Burlesque Shows the English Cannot Be Sexy - And That's a Good Thing - Spear's Magazine

Burlesque Shows the English Cannot Be Sexy – And That's a Good Thing

As the burlesque artiste took to the stage, clad in a complex web of lingerie which looked like it might spring off with a switch or a kind word, it hit me: the English cannot be sexy

As the burlesque artiste took to the stage, clad in a complex web of lingerie which looked like it might spring off with a switch or a kind word, singing a mash-up of SexyBack and Kaa the snake's sibilant Trust In Me from the Jungle Book, it hit me: the English cannot be sexy.

The evening was designed to disprove that. Miss Polly Rae and friends were appearing at the Matcham Room at the recently reopened Hippodrome casino on Leicester Square. (The Matcham will host a variety of celebrated singers, cabaret performers and burlesque artistes in its intimate space.) There was burlesque, boylesque, stripping to Skype and reverse stripping, as well as one strapping (not stripping) Diet-Coke-break lad who did tantric turns around a rather large pole erected on stage.

Miss Polly Rae, with her pink nightclothes, be-pearled harnesses and girdles and deep red hair, compered, taking us (verbally) through her erogenous zones and what did and didn't turn her on. It wasn't obscene by any means, but it wasn't smouldering either. This is not her fault – English people are not capable of smouldering.

You might argue that I'm never going to find a woman sexy, but it's true of men too: a man taking his clothes off – as the Fully Monty showed us – is a prompt for embarrassment or laughter but rarely arousal. Miss Polly Rae… Between the Sheets was never anything less than entertaining – but it was never anything close to arousing.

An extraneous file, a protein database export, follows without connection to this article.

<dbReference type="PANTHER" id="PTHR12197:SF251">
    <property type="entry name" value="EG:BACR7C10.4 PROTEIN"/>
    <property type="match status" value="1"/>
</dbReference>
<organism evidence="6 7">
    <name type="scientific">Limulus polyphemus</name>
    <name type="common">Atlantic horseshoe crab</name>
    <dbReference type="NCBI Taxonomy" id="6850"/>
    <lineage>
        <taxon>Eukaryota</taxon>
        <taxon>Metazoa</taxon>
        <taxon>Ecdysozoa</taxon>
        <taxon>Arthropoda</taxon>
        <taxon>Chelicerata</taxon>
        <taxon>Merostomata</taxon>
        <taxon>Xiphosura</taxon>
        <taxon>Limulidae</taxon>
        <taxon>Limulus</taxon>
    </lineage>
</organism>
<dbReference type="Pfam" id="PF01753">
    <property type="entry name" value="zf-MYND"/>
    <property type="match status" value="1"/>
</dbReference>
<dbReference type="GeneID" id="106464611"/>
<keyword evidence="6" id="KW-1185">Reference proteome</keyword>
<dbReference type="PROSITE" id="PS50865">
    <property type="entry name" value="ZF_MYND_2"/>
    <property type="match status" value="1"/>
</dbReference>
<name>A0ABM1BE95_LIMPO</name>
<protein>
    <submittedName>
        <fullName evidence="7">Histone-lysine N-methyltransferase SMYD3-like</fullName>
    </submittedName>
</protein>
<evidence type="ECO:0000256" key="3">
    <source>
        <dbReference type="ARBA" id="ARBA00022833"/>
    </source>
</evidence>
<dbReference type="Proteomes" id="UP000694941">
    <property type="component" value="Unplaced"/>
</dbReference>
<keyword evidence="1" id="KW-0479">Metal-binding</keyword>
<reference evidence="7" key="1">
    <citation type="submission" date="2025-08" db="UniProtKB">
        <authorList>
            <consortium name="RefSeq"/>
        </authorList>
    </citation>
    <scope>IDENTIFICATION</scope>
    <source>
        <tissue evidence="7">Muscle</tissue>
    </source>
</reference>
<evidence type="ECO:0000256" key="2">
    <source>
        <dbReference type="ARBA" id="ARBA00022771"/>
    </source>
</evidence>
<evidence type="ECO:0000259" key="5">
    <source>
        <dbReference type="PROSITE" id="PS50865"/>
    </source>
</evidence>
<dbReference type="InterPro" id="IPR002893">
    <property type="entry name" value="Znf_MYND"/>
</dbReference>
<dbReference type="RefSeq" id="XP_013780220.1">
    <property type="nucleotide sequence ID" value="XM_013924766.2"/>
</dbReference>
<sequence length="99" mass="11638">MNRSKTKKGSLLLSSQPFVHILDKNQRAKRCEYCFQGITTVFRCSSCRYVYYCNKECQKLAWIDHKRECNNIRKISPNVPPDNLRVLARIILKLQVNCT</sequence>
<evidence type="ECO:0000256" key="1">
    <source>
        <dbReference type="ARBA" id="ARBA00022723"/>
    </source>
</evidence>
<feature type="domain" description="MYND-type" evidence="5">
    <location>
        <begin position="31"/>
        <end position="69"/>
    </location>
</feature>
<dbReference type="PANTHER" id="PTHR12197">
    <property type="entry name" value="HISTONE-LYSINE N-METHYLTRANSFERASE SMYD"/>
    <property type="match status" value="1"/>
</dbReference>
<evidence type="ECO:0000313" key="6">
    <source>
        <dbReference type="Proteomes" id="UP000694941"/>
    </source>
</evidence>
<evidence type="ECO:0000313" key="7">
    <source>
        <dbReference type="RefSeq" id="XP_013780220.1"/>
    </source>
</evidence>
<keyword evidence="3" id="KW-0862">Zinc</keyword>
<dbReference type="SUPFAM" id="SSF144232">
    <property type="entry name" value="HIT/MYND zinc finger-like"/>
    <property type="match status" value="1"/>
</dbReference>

I think I know why this is. As we saw at the Olympic opening ceremony last week, the English are almost incapable of doing anything without humour, and sexiness is the denial of humour. It is the po-faced flaunting of good looks. It says, 'There is nothing more to me than you can see – no sense of humour, no irony, none of those other emotions you puny mortals have. Look upon my granite abs and despair!'

Luckily, burlesque as a genre recognises this, which is why the stripping is preceded by jokes and some of the routines are leavened by humour. One gentleman posed as a nerd who was stripping to the purring Russian voice which emerged from his computer, and his dorkiness – inability to take his clothes off right, flailing dance moves – lifted the performance. It's the wink, not the flash, which is erotic.

The sex industry – those dire establishments and human beings who trap vulnerable women – has no interest in humour because it humanises the women. Amelia Gentleman reported recently from The Windmill, one of London's oldest lap-dancing clubs, and the only person laughing was the creepy owner. The women perform like robots – you keep your mind on the money, keeping your eyes on the wall, as Tina Turner once sang.

This sort of 'sexiness' is the negation of what makes us human, and any encounter which isn't going to leave you cold embraces all our more ridiculous, more complex feelings and thoughts. What's acutally sexy is the stimulation of our key erogenous zone — our brain. So if being sexy means being serious, I'll stick to being English.

Watch Miss Polly Rae as part of the Hurly Burly Show; not entirely safe for work…



 

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